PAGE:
How Joe Biden's Charm Kept Edward Snowden Stuck in Russia
Following a "friendly and very cordial" phone call from Vice President Biden, Ecuadorean President Rafael Correa seems to have distanced himself from Edward Snowden and any potential asylum request to Ecuador on his behalf. Washing his hands out of responsibility over Snowden, Correa said that Snowden is "under the care of Russian authorities" and portrayed the Russian government as ultimately in charge of his fate.
Correa's most recent statements are in contrast from accounts from Ecuadorean officials and even the Ecuadorean consul in London, raising the suspicion that the Ecuadorean President is backtracking after pressure from the United States. Snowden had initially been issued a letter of safe passage to travel to asylum in Ecuador from the consul in London, but Correa rejected the validity of the letter, saying that the consul had not consulted with officials in the capital and would be punished for their "serious error." He also dismissively offered little comment on accounts from anonymous Ecuadorian officials, who claim that Russia interfered with Ecuador's attempts to retrieve Snowden from the Moscow airport and grant him political asylum.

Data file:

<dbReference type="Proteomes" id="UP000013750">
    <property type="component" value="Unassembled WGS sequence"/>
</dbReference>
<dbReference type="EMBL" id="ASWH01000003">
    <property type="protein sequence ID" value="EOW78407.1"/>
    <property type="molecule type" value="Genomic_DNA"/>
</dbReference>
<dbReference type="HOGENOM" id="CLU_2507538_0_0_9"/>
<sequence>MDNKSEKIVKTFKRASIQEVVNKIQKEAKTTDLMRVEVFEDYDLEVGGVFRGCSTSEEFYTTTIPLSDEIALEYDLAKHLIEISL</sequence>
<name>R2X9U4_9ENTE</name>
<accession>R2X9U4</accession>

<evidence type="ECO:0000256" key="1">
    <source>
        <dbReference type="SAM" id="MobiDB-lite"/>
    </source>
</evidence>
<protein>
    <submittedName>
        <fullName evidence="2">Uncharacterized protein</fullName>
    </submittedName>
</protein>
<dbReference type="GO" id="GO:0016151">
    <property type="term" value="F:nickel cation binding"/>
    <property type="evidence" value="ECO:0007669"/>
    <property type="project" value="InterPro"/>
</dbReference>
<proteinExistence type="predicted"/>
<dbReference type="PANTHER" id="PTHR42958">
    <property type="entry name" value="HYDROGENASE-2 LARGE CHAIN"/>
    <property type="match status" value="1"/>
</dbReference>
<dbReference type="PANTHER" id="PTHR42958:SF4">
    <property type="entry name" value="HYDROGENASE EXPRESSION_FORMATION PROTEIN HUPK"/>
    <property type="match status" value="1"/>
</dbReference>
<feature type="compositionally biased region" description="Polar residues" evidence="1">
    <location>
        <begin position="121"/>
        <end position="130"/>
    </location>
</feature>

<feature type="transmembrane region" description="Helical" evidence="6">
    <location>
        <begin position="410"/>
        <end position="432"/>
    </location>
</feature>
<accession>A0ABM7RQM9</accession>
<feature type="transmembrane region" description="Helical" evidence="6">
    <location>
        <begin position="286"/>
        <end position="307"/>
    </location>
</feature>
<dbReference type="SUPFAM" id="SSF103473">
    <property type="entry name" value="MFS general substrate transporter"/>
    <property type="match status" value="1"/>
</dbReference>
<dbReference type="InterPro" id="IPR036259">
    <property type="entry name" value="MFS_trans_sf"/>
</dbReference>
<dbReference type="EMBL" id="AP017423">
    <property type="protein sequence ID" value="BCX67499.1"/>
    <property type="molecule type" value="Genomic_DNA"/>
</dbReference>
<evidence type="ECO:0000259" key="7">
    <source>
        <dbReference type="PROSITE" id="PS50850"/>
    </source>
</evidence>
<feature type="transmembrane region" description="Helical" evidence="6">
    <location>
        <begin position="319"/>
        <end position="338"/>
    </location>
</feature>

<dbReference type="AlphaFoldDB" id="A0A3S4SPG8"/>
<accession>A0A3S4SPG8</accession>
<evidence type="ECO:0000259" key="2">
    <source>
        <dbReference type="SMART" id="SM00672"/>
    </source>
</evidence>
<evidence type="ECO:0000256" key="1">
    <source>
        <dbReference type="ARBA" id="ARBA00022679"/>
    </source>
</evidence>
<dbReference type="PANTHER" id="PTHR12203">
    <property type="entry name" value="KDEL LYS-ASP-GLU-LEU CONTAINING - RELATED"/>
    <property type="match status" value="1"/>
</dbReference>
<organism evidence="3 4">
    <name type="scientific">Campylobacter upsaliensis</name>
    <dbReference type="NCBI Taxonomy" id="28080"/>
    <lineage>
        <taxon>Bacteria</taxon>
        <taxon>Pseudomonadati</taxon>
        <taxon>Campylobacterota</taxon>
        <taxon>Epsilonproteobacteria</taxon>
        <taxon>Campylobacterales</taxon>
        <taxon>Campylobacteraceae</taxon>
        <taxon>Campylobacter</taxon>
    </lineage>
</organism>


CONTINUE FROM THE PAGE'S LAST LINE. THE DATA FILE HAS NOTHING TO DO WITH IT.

Additionally, it seems that Ecuador's defiance towards the United States might have been tempered down by Friday's phone call from Biden. Earlier, Ecuador's Communications Minister Fernando Alvarado announced that Ecuador would renounce their tariff benefits on hundreds of millions of dollars in trade with America, in response to threats to block their renewal from Senator Bob Menendez (D-N.J.), Chairman of the Senate Foreign Relations Committee. Condemning the trade agreement as a "new instrument of blackmail" and adding insult to injury, Alvarado also offered $23 million (the amount Ecuador gains from the trade pact) to the United States to fund human rights training.
President Correa has said that they will only consider an asylum request from Snowden if he makes it to Ecuador or an Ecuadorean embassy. Furthermore, during a weekly presidential address on Saturday, he noted, "The moment that he arrives, if he arrives, the first thing is we'll ask the opinion of the United States, as we did in the Assange case with England. But the decision is ours to make."
Meanwhile, in a separate interview with the Associated Press, Correa declined to reject a set of U.S. trade benefits for Ecuadorean exports (different from the tariff benefits), inconsistent with Communications Minister Alvarado's announcement earlier in the week.
However the Ecuadorean government chooses to proceed, it seems that they are not eager to harbor an American fugitive, despite the little love and sympathy they have for United States government. In the meantime, Snowden has applied for asylum in Russia and 14 other countries, making the "Where in the World is Edward Snowden?" game that much more interesting.